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Palmer's return successful



Published: Mon, September 11, 2006 @ 12:00 a.m.



He led a 23-10 win over the Chiefs, but also worried about Trent Green.

KANSAS CITY, Mo. (AP) -- Now it's Carson Palmer's turn to return the kindness and reach out to Trent Green.

When Palmer went down last January with a devastating knee injury, Green was one of the first to call the Cincinnati quarterback. Although the two barely knew each other, Green offered words of encouragement, advice drawn upon his own experience with career-threatening knee problems.

Now, on the day Palmer made a triumphant comeback by leading the Bengals to a 23-10 victory over Kansas City, Green was the one rushed to a hospital.

A hit by Cincinnati's Robert Geathers -- which the Chiefs expect to be reviewed by the league office -- left the Kansas City quarterback unconscious on the turf. The game was delayed 11 minutes while he was carefully taken away on a gurney.

Green doing well

The Chiefs reported later the injury was not as bad as it seemed. Green had "pretty severe head trauma," general manager Carl Peterson said, but X-rays were negative.

No doubt, Palmer was just about as happy at that news as the nearly 80,000 fans who sat hushed while attendants carted their popular quarterback away. The attendants held their hands under Green's helmet to gently steady his head.

"It's tough in this kind of small fraternity of quarterbacks in this league, when you see a quarterback go down like that," Palmer said. "You just start praying for him and that's all you can do and hope for the best."

Palmer has said often how much he appreciated hearing from Green.

"He was very helpful when he called, and he gave me good advice," he said.

Palmer, exactly eight months after surgeons repaired his mangled left knee, was not sharp at the beginning. Then the Bengals went to their no-huddle offense and he hit nine passes in a row in an impressive stretch that seemed to announce he's ready to return to the league's elite.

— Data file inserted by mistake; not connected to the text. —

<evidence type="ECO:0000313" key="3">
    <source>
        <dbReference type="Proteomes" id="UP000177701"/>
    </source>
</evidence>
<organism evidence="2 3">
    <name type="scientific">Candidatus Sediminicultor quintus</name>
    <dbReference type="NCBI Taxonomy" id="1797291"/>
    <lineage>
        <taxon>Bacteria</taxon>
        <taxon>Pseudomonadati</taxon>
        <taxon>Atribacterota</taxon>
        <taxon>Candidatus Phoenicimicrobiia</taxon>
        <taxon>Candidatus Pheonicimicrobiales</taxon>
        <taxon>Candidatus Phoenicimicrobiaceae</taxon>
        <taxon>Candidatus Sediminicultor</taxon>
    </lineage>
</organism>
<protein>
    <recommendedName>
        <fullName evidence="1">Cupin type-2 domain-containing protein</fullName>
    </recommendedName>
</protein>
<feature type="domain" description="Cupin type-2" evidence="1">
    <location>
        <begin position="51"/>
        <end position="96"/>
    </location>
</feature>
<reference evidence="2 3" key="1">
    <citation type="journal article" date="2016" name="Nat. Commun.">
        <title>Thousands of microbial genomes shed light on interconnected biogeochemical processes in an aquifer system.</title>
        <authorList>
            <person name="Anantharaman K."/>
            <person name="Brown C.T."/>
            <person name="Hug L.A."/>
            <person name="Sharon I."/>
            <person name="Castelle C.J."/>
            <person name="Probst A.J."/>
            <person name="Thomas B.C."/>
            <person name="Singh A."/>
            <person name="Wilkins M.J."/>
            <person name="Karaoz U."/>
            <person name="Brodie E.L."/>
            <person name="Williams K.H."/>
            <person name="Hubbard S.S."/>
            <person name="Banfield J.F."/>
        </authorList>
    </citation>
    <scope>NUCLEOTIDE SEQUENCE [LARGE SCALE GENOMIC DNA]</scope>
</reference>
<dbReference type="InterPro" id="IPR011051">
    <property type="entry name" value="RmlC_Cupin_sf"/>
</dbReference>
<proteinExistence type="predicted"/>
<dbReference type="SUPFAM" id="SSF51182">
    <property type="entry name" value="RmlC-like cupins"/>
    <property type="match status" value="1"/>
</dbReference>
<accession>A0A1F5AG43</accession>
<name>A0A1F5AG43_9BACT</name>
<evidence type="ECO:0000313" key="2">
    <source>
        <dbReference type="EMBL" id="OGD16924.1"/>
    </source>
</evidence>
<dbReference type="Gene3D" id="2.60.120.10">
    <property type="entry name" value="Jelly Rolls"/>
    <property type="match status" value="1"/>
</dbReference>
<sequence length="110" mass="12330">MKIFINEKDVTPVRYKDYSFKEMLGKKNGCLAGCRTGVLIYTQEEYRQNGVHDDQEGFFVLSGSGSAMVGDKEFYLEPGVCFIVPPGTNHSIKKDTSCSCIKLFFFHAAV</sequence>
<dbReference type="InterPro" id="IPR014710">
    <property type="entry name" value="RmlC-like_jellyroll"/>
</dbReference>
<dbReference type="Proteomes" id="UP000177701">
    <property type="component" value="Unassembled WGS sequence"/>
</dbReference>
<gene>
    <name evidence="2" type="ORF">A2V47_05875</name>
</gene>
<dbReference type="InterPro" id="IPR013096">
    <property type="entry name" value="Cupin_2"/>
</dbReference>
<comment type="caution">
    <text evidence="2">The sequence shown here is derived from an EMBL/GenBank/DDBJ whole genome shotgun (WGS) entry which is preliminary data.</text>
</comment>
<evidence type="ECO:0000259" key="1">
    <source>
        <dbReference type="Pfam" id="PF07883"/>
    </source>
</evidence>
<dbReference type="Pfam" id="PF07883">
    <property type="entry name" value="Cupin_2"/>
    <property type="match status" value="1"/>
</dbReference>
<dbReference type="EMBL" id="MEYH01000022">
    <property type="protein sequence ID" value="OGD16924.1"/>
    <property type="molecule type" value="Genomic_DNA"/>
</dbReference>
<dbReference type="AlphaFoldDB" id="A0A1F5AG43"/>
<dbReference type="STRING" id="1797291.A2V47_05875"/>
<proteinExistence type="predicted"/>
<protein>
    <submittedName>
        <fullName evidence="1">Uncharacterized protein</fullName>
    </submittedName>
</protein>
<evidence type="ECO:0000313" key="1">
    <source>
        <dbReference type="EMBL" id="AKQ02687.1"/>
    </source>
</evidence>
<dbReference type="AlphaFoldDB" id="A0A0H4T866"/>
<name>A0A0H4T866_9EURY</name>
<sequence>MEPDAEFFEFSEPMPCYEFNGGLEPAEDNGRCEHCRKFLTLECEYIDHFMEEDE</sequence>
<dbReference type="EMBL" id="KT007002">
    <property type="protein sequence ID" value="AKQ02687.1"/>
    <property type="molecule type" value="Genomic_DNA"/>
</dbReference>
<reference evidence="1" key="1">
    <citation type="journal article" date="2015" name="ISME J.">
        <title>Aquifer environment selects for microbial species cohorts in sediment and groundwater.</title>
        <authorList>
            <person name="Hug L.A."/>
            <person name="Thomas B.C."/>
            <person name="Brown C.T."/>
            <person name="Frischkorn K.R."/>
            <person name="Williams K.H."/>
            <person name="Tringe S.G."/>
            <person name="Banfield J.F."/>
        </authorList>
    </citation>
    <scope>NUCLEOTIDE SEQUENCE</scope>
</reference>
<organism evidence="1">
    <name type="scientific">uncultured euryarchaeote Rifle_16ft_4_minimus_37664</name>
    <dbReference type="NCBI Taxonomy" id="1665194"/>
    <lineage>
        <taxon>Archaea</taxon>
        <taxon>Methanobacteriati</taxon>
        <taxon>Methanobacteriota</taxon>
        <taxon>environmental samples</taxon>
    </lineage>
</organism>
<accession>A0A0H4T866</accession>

Big second quarter

Once Palmer found his touch, Rudi Johnson and Kenny Watson scored touchdowns in a 17-point second-quarter. Palmer, who was injured in the opening minutes of Cincinnati's playoff loss to Pittsburgh last January, was 13-for-19 for 127 yards.

The Bengals had seven sacks of Green and backup Damon Huard, running through a revamped Chiefs line which includes two new tackles.

"We had some things early on, a couple of things on offense that kind of slowed us up a little bit," Cincinnati head coach Marvin Lewis said. "But once we got those corrected, we played good football."

Palmer was 5-for-5 for 51 yards in Cincinnati's first touchdown drive, capped by Rudi Johnson's 22-yard scamper through a huge hole on the right side. Then Kenny Watson made it 17-3 with an 8-yard TD run.

Three field goals

Shayne Graham kicked three field goals for the Bengals, the defending AFC North champs. Huard hit Tony Gonzalez with a 9-yard TD pass for Kansas City's lone touchdown in the fourth period.

"They're a good football team," said Herm Edwards, who had an unhappy debut as Kansas City's head coach. "You can't give them a lead. You can't turn the ball over and give them field position."

Edwards said Huard would start next week if Green can't. He refused to discuss Geathers' hit.




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